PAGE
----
The holiday of Tu B’Av is an opportunity for all of us to engage in this type of love. There is also the famous passage from the Mishnah (Ta’anit 4:8) which states that Tu B’Av was the time when the daughters of Jerusalem would find their spouses, but a number of other events also happened on Tu B’Av. It is during this holiday that the rabbis said the ban of marriage between tribes was lifted, and, later on, when the tribe of Benjamin could re-enter the congregation of Israel (Bablyonian Talmud 30b-31a).   It is a day when we started looking at the chen, the beauty, of the other.

If Sinat Chinam is hating the beauty within someone, than the antidote must be to appreciate the beauty of one another freely. It it the next step to unity, but not uniformity. It is saying, I’m confident in my belief, but can’t I appreciate the good that others do? Can I not see that other people have beauty within them and this does not diminish the beauty that I bring to the world?

This past Shabbat, I asked my congregants to do something a little different. I asked them to share the beauty that they found in the other movements of Judaism. One congregant stated that she felt the open nature of Reform Judaism to those who have been on the outside of Judaism for so long was inspiring. Another talked about the perpetuation of the strictness of Jewish law that Orthodox Judaism espouses, and thanked them for creating the market for so many kosher restaurants that we all enjoy! Of course, there were many more insights that people offered, far too numerous for this blog posting, which was an amazing sign. Through our conversation, we saw that the movements in Judaism are complex, and there are variations within each one. But more than that, it was amazing to see how people’s faces lit up and how the mood changed when we were forced to look at the positives; the beauty of the other who, after all, is us.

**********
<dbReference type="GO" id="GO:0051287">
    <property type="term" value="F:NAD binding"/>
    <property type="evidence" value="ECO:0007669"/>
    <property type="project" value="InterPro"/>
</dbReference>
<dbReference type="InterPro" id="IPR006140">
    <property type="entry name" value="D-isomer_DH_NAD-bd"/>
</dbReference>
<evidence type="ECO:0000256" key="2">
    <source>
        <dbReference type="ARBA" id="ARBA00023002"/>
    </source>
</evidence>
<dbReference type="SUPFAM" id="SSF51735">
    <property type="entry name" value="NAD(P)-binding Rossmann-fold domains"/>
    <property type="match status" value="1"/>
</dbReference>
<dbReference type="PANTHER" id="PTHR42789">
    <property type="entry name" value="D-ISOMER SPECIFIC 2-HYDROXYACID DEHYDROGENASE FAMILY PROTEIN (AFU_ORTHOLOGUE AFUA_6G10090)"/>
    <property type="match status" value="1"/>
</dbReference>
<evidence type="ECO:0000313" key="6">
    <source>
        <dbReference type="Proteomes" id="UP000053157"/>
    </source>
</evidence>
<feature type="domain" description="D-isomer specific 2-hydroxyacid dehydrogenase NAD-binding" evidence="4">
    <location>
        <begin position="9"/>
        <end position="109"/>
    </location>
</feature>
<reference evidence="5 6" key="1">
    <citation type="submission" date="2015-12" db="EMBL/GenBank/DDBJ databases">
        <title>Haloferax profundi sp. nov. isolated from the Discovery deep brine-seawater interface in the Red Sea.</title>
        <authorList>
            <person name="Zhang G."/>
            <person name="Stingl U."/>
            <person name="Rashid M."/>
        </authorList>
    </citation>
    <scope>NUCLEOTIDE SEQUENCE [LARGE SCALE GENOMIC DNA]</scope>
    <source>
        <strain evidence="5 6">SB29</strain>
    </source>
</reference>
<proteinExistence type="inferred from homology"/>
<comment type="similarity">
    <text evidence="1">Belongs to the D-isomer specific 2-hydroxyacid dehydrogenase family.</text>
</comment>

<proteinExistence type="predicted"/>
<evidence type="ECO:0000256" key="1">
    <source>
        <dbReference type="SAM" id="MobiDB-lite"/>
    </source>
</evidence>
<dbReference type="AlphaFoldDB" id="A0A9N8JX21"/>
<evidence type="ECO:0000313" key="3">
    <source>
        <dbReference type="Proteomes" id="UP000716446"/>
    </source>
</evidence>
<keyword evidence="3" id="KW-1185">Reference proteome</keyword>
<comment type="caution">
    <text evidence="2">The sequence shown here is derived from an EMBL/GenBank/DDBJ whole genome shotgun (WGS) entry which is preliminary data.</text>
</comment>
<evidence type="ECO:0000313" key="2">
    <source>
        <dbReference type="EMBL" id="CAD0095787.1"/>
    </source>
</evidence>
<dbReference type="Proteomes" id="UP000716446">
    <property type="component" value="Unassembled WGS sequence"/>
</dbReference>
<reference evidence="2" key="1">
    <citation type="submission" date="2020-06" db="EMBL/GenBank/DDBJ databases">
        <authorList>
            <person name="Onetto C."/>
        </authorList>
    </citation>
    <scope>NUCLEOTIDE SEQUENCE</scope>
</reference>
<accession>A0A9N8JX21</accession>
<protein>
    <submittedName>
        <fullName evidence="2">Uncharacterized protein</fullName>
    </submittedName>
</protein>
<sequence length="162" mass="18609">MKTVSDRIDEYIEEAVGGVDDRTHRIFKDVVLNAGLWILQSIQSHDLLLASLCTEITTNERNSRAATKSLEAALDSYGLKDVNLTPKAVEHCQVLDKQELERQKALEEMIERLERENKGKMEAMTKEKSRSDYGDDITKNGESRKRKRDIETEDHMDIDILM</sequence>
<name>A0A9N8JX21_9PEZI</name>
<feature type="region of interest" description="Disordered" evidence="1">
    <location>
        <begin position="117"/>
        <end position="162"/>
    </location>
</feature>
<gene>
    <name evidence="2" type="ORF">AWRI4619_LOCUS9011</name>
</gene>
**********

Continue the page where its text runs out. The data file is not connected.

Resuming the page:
Chai Life magazine

I am proud to be a member of the South Palm Beach Jewish community where rabbis from all streams gather together several times a year to discuss the issues that we face. We have shared the stage numerous times sharing our own unique take on Torah, and respecting one another’s unique view points while not always agreeing. Most of all, we are cordial and friendly with one another regardless of our movements.  I hope this inspires our congregants in all synagogues to follow our example, as well as rabbis in other cities.

Life is too short, Am Yisrael is too small, and, unfortunately, it looks like we have much adversity ahead of us.  As Rabbi Israel Meir Lau recently said standing in Auschwitz-Birkenau, “This place – Auschwitz-Birkenau – is the largest cemetery on this earth. It proves that we know how to die together. There are no divisions between Sephardi and Ashkenazi, between secular and religious, between enlightened and ignorant, rich and poor. They were all killed as Jews. The time has come for us to leave here with a message that we also have to know how to live together. The secret of dying together is not enough. We have to find the secret of living together.”

Why focus on hate when there is so much beauty out there within others? Let us learn to truly see the beauty within the other ‘tribes’ so we can then move on and see the beauty within others outside of our people. Let us fight hatred before it goes wild by espousing love toward our fellow Jew regardless of movement.